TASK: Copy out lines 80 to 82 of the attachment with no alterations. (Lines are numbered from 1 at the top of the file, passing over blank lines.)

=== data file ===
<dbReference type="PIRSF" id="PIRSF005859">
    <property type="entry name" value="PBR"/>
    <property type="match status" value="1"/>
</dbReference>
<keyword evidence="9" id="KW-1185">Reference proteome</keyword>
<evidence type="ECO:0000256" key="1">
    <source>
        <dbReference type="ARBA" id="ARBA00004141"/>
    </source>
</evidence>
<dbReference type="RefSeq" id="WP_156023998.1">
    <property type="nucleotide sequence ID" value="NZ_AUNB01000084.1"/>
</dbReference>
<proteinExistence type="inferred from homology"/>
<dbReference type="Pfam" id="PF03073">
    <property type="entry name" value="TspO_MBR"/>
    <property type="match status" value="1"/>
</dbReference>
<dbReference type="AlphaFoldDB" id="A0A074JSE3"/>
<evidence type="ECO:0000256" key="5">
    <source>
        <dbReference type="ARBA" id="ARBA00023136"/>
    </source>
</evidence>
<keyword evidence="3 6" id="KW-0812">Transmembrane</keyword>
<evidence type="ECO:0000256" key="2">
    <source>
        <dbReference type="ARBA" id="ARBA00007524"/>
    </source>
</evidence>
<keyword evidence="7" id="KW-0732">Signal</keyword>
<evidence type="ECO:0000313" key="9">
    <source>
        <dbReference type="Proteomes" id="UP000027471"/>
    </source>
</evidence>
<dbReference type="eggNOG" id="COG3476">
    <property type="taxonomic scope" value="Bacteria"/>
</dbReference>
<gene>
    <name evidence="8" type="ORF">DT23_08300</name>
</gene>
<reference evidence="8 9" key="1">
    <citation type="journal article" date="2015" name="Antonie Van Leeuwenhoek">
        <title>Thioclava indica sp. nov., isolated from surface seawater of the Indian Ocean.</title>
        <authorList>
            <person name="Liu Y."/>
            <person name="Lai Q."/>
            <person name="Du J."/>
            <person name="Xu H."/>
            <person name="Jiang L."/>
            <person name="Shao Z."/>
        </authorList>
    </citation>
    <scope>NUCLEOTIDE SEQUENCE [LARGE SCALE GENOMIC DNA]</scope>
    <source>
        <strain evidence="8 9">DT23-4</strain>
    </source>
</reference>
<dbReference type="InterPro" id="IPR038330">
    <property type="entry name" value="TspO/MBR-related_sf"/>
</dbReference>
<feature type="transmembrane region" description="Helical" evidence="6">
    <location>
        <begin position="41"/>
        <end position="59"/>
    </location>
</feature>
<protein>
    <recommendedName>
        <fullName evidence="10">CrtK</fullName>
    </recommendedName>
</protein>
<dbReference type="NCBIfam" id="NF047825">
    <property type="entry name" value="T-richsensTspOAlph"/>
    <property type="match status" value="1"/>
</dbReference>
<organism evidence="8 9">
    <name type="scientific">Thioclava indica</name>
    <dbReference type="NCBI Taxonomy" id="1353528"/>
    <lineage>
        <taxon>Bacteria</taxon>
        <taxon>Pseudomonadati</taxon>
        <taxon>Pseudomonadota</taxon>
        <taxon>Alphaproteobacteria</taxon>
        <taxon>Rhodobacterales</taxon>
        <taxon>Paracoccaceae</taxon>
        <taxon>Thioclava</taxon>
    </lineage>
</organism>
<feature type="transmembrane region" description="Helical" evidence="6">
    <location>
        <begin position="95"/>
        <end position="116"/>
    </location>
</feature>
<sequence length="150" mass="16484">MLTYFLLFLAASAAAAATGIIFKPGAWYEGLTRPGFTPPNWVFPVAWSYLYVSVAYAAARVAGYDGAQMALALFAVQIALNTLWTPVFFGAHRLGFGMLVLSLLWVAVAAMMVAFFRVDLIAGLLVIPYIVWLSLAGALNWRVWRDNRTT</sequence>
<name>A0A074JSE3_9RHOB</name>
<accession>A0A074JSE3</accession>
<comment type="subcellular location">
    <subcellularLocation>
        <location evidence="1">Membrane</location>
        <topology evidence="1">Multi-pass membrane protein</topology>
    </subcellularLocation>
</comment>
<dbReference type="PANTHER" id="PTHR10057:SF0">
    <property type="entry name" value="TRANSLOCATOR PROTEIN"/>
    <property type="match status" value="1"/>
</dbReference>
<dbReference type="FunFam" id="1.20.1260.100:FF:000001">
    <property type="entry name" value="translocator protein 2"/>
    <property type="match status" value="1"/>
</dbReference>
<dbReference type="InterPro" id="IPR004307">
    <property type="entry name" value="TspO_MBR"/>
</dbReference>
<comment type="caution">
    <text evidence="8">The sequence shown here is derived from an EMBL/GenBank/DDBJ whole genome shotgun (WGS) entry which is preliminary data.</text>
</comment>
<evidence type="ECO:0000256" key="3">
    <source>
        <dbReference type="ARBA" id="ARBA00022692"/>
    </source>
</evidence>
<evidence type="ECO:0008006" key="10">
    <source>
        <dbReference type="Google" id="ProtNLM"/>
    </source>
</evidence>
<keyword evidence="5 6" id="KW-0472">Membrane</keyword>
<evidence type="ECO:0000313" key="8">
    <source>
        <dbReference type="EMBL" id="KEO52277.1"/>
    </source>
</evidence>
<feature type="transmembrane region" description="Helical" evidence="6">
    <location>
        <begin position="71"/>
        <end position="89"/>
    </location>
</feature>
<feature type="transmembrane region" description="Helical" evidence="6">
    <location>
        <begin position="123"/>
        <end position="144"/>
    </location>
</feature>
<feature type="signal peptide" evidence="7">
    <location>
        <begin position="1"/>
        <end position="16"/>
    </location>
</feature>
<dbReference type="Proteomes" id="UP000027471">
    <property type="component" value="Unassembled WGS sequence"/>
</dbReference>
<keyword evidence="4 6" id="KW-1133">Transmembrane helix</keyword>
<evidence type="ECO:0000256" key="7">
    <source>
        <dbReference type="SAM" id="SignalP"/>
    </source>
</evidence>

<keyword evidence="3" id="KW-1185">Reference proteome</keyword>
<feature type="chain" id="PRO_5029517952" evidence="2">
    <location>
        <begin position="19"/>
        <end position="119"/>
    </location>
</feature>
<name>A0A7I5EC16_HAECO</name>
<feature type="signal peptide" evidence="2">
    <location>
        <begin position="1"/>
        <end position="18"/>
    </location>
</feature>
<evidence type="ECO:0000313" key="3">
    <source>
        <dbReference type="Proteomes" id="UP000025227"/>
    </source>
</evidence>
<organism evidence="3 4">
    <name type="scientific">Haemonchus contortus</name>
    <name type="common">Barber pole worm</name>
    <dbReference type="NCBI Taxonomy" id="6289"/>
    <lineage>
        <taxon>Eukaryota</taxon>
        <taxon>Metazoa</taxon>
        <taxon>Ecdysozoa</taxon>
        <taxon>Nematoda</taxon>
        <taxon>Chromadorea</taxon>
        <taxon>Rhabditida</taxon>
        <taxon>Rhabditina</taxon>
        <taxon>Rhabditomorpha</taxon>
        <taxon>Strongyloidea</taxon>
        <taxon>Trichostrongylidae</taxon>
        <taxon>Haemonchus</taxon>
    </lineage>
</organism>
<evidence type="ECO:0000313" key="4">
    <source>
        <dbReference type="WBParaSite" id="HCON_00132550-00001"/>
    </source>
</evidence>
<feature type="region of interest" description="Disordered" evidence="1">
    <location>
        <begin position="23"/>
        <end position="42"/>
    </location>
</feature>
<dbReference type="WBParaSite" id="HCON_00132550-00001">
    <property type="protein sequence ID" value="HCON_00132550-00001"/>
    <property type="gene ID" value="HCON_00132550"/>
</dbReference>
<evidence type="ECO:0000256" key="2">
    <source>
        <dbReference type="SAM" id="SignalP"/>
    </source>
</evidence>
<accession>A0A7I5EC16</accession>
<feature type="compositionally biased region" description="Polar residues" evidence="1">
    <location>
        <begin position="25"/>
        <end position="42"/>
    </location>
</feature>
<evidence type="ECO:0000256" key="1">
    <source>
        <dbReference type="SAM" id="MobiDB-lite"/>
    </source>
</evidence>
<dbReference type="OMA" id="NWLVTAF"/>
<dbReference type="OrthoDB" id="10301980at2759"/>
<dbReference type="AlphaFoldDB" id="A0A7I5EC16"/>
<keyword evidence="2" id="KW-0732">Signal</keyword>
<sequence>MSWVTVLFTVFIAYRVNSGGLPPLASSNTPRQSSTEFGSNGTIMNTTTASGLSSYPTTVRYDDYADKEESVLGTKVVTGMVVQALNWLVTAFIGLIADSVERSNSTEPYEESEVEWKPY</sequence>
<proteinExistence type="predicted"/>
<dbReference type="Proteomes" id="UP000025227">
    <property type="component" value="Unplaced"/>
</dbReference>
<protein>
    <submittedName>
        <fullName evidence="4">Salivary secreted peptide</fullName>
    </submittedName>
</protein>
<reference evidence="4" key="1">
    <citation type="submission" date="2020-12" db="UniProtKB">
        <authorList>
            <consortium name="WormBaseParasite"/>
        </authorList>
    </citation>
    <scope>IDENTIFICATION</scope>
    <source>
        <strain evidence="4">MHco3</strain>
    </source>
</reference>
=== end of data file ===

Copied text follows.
    <dbReference type="NCBI Taxonomy" id="1353528"/>
    <lineage>
        <taxon>Bacteria</taxon>